Majority of US evangelical Christians have moral problem with gender reassignment

American evangelicals are at odds with the rest of the population when it comes to issues of gender fluidity, new research by Lifeway has found.

A sign protesting a recent North Carolina law restricting transgender bathroom access adorns the bathroom stalls at the 21C Museum Hotel in Durham, North Carolina on May 3, 2016.Reuters

More than half of evangelical Christian believers (54 per cent) said it was wrong to 'identify with a different gender'. This figure was lower within the Catholic community, where 26 per cent said it was wrong, and among non-religious people, of whom 20 per cent shared that view.

People who identified as having evangelical beliefs were almost twice as likely (61 per cent) as non-evangelicals (32 per cent) to say that using hormones or surgery to change gender assigned at birth was morally wrong.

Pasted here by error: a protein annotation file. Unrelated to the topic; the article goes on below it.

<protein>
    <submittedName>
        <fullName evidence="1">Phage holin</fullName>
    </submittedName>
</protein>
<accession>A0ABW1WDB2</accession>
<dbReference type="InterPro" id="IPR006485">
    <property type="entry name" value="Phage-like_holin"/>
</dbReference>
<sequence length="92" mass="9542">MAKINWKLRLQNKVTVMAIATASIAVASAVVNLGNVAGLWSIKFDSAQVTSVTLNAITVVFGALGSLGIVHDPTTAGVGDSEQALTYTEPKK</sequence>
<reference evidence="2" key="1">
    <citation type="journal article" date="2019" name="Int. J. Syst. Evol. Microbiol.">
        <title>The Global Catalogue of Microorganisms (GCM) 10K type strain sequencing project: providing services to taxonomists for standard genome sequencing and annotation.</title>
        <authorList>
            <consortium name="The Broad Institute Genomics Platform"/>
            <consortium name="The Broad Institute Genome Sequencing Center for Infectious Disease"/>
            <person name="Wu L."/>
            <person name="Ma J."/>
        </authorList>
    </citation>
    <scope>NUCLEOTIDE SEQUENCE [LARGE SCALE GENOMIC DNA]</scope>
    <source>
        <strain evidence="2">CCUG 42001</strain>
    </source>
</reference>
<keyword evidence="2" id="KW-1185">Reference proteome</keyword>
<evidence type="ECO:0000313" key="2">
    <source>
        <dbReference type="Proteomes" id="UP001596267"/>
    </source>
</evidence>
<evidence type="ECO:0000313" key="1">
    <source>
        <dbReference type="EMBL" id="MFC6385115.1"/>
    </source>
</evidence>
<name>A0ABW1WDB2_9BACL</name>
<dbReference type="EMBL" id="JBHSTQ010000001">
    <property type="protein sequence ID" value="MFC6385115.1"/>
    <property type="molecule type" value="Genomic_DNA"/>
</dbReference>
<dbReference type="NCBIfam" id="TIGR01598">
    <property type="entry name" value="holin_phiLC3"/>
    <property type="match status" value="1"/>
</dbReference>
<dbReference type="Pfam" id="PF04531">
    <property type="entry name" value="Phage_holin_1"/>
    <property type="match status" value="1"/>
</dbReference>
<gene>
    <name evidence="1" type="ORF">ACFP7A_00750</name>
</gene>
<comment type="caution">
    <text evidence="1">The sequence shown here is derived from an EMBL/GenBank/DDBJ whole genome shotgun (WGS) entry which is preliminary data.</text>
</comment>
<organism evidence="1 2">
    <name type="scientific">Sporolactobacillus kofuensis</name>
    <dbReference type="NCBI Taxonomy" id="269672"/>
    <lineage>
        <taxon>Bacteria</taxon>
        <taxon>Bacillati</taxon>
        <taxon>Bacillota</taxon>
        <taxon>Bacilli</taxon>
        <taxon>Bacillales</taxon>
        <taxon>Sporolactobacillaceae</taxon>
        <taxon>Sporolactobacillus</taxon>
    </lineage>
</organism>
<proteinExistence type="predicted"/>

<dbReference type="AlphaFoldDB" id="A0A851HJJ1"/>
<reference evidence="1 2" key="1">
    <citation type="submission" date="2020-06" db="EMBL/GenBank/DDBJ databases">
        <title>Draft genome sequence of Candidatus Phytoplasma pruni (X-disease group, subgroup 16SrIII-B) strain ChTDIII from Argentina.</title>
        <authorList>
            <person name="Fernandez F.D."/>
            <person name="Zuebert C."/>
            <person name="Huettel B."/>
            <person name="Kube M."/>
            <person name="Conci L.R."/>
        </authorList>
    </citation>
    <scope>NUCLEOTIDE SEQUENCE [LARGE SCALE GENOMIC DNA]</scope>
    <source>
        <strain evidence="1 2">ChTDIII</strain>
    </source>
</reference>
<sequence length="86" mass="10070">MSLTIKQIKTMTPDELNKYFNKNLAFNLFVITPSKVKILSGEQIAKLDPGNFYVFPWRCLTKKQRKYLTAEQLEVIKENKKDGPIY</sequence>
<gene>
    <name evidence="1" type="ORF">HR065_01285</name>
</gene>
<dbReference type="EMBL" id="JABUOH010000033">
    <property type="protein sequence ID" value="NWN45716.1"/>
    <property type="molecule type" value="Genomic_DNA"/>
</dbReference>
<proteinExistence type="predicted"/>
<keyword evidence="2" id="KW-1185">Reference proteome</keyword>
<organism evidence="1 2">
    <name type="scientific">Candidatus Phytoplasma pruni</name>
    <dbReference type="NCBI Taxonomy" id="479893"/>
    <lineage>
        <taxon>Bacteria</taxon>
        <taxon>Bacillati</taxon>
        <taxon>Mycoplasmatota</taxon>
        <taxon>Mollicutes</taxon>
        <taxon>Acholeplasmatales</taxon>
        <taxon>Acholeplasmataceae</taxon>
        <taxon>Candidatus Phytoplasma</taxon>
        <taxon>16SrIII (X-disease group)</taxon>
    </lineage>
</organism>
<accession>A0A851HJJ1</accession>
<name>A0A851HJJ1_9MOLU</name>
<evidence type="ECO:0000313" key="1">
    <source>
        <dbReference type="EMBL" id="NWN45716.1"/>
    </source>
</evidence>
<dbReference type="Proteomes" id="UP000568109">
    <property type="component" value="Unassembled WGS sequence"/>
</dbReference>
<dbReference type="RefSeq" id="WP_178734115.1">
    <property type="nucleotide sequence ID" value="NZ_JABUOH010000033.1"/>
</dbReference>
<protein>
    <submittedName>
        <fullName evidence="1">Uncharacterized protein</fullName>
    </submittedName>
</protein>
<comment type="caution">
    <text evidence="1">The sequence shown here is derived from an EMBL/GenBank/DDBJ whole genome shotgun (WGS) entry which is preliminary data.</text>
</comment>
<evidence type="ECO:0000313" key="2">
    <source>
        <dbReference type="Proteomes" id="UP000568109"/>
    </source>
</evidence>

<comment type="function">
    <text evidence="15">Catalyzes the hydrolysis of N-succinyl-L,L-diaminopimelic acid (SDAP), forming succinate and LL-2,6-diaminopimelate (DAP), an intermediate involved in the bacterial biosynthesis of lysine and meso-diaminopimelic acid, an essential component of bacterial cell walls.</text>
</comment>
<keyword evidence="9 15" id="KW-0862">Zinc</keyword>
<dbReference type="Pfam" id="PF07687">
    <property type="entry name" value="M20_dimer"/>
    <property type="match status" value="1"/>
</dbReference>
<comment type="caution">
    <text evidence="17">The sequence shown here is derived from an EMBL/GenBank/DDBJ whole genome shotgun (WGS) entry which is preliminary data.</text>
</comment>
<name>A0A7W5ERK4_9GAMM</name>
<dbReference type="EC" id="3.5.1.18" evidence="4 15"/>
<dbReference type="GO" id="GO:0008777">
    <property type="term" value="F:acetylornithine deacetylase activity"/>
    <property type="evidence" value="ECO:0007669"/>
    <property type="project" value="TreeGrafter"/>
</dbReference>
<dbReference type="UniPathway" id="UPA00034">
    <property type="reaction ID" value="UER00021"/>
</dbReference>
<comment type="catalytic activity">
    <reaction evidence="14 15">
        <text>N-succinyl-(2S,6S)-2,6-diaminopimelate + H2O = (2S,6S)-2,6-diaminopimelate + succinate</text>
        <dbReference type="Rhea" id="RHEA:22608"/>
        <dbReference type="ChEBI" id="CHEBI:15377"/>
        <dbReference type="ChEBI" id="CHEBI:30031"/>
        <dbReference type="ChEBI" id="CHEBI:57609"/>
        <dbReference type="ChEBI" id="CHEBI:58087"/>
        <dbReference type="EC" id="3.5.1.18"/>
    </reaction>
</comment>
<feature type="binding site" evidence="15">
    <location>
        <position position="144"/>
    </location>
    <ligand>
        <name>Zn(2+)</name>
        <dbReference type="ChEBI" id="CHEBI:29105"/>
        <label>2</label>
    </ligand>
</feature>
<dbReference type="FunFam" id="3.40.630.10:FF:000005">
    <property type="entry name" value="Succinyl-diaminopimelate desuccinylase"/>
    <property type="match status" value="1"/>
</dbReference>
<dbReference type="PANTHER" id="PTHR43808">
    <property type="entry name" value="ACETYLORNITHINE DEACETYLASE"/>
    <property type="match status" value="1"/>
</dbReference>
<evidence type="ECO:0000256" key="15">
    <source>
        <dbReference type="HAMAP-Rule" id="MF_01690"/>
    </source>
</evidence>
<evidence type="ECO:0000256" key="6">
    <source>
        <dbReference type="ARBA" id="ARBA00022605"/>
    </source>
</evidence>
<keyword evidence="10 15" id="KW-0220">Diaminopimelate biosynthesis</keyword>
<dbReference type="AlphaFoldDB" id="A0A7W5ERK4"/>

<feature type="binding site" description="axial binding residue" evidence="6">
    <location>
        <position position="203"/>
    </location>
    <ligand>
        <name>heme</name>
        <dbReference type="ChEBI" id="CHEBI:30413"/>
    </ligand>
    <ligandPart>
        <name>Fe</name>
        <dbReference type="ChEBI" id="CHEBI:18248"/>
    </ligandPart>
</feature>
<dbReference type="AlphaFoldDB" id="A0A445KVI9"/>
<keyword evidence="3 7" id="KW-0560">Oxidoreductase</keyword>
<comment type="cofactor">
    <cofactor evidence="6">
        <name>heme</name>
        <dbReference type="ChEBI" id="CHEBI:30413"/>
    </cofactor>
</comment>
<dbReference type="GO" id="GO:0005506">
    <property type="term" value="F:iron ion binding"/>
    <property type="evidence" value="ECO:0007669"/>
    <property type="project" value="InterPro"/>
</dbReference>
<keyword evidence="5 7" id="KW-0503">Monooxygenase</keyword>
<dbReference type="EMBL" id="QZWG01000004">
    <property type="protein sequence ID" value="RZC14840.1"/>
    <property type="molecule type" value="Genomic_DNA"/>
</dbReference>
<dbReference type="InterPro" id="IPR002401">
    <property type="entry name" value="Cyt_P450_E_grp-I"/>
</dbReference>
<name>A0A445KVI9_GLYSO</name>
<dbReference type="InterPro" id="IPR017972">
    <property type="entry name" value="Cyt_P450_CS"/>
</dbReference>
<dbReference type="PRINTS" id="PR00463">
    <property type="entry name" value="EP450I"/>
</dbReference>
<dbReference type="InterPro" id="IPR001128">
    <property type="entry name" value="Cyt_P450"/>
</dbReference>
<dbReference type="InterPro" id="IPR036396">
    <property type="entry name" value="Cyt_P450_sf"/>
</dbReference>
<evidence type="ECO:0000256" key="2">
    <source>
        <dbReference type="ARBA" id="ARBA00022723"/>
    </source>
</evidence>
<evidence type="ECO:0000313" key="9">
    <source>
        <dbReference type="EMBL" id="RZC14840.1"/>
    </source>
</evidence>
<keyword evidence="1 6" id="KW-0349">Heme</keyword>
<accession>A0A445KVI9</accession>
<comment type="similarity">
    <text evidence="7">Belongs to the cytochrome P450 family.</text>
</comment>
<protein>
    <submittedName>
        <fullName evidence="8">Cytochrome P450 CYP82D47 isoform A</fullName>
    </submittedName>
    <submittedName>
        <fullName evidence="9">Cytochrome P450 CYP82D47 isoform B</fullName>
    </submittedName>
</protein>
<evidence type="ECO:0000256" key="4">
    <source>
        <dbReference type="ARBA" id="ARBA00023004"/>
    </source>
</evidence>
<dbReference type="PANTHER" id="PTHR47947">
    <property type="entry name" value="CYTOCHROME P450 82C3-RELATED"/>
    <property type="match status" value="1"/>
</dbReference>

The research also found that evangelicals were less likely than only groups to know a transgender person (20 per cent), but were more likely to have moral objections.

Lifeway's executive director Scott McConnell said "Evangelical Christians are clearly in the minority on this issue".

Of the findings that the majority of Americans don't see a moral significance in being born male or female, McConnell said: "A majority of Americans reject the view of a creator giving them a gender that shouldn't be changed.

"We freely change many things about ourselves – we have cosmetic surgery, we use teeth whitener, we dye our hair, we get tattoos. Many Americans view gender as one more thing on that list.

"This reflects a changing worldview," McConnell added. "A growing percentage of Americans don't believe in right and wrong. They don't believe there's absolute truth – and if there's no absolute truth, then they're reluctant to talk about morality."

Lifeway's survey polled 1,000 Americans in September 2015.